‘Creed II’ Film Review

With his military crew cut, and Soviet jib, Ivan Drago (Dolph Lundgren) could be described as one of Rocky’s more outrageous villains. Humongous, steroid fuel-injected and oiled Siberian machine accentuated with a very “royal-esque” Soviet trophy wife (Brigette Nielsen).

As a blast from the past, Creed II’s connection to Rocky IV was less about the plot, and more about the spectacle. The death of Rocky’s former rival and friend Apollo Creed (Carl Weathers), places the American into the Russian tundra, training in remote locations with a very minimalistic approach, with the big Ivan Drago training in high-tech, highly-funded environment. If that film was made in the Stalin era, it would be approved for Russian nationalism points.

Image via Warner Bros.

The plot of Creed II starts shortly after Adonis Creed’s (Michael B. Jordan) victory for the heavyweight belt. The magnitude of this victory in scope is miniscule as he is then called out by a Drago, the even bigger son, Viktor (Florian Munteanu), a boxer who grew up in a home with no love, and just a cold and gray environment of Kiev, Ukraine – the point of exile for Ivan following his loss against Rocky.

Parading straight into the fight with only vengeance and reputation in his sights, Adonis is swiftly bruised and overwhelmed by the sheer mass, power, and speed of Viktor. A set of broken ribs and a ruptured organ later, Viktor is disqualified for a cheap shot after Adonis was down.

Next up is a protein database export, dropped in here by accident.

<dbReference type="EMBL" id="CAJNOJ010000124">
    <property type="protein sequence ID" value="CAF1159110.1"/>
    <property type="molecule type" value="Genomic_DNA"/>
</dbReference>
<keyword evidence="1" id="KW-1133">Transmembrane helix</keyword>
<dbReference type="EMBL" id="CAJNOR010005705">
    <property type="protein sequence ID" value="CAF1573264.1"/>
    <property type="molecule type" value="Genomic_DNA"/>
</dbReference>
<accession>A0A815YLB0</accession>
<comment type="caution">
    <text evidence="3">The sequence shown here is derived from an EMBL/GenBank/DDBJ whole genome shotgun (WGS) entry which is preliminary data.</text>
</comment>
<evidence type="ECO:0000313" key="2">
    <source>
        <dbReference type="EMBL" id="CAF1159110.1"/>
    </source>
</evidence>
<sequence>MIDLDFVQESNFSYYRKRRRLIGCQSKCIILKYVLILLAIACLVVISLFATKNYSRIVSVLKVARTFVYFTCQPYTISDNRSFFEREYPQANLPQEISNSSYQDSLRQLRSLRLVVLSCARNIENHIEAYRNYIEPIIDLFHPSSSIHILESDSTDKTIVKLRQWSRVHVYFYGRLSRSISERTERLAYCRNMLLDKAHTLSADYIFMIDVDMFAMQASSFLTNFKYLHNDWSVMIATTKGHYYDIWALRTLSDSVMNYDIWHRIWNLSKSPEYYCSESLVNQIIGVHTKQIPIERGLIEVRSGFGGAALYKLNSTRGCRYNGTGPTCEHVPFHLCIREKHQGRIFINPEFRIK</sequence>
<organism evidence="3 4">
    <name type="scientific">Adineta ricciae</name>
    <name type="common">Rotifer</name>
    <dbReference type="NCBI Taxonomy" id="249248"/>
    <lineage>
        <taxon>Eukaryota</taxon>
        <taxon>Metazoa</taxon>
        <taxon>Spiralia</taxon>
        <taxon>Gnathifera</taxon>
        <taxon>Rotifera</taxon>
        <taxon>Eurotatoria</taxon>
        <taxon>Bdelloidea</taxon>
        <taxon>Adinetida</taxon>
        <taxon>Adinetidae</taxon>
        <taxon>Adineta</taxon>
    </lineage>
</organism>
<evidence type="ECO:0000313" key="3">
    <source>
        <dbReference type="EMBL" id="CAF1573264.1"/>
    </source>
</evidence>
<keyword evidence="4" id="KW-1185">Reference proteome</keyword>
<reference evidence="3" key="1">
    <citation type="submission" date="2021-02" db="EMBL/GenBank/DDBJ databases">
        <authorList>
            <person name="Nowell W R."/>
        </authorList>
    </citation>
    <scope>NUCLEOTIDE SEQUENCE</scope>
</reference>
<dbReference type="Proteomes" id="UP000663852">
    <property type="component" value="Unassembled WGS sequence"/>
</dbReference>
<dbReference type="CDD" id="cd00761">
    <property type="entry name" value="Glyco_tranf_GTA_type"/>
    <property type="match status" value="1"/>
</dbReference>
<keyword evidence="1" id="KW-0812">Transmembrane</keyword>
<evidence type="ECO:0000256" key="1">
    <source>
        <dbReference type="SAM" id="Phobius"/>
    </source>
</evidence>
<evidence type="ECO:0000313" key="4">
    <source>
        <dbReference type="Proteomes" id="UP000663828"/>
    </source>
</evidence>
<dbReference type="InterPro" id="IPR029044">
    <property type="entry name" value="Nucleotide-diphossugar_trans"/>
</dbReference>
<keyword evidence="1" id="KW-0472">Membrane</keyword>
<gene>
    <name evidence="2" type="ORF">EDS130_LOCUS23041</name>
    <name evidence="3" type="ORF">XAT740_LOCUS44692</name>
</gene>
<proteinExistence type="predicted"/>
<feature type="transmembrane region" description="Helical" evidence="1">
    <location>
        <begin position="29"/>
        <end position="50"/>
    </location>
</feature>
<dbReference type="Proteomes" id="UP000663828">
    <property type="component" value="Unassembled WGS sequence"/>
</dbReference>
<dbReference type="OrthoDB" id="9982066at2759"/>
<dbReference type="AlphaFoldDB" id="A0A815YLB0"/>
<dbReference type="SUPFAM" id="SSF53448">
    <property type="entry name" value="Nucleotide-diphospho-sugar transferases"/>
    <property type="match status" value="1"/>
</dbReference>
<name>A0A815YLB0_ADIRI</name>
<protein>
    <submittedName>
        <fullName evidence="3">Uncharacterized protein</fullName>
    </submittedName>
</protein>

Image via Warner Bros.

Even though on paper it was a victory as a result of disqualification, Adonis is emotionally, mentally, and even physically scarred to the point where he begins a soul-searching journey to find himself. With his newly wed wife, Bianca (Tessa Thompson), and their baby daughter, Adonis moves to L.A. A reunion with Rocky later, Adonis achieves clarity on what needs to be done.

In contrast to the Siberian tundra where Rocky trained to fight the elder Drago, Rocky brings Adonis to the hot, dry, and arid desert to train him in a gym of hardest knocks and the least forgiving. Adonis uses this to zero-in on his sense of self, whereas Viktor lives the high-tech training life in a gym in Moscow – very alike to the events of this film’s direct lineage and pedigree – Rocky IV.

Image via Warner Bros.

The best theme of this movie lies in the relationship between Ivan and Viktor. Viktor is fueled by an equally heartfelt and emotionally compelling reason to stand atop: earn the love of his father that went amiss in his childhood and defend his honour for the brutish exile that followed his father’s loss in the eyes of the Russian oligarchy.

His words are few in this film (like to the point where he does not mutter a word in the full first half of the movie), but the body language and burning desire to showcase his love for his father, provides the viewer with a struggle on who to root for, with Adonis’ quest for bringing justice to his own father’s name, and carving his own masculine legacy. We see this movie go passed racial and cultural boundaries that were evident in the previous Rocky titles, as characters are much more humanized.

Image via Warner Bros.

This movie plays out as you would expect any from the series. Depending on if you joined the series as a Rocky fan or a Creed fan will ultimately determine your view on this film. The first Creed gave us a very afro-centric and plot driven tale that lead to a thrilling fight, whereas the sequel reverted the common narrative of loss, vengeance, and redemption. Then there are some who enjoy the hybridization of the sequel, amalgamating these elements – and that is where the true potential of the franchise may lie moving forward.

Image result for creed 2
Image via Warner Bros.

Overall, Creed II was exactly what you expect to see, with no real deviations. The emotional development of the father-son tandem of Ivan and Viktor Drago is the real standout for me, and is a welcome change to the franchise.

Pran’s rating: 8/10


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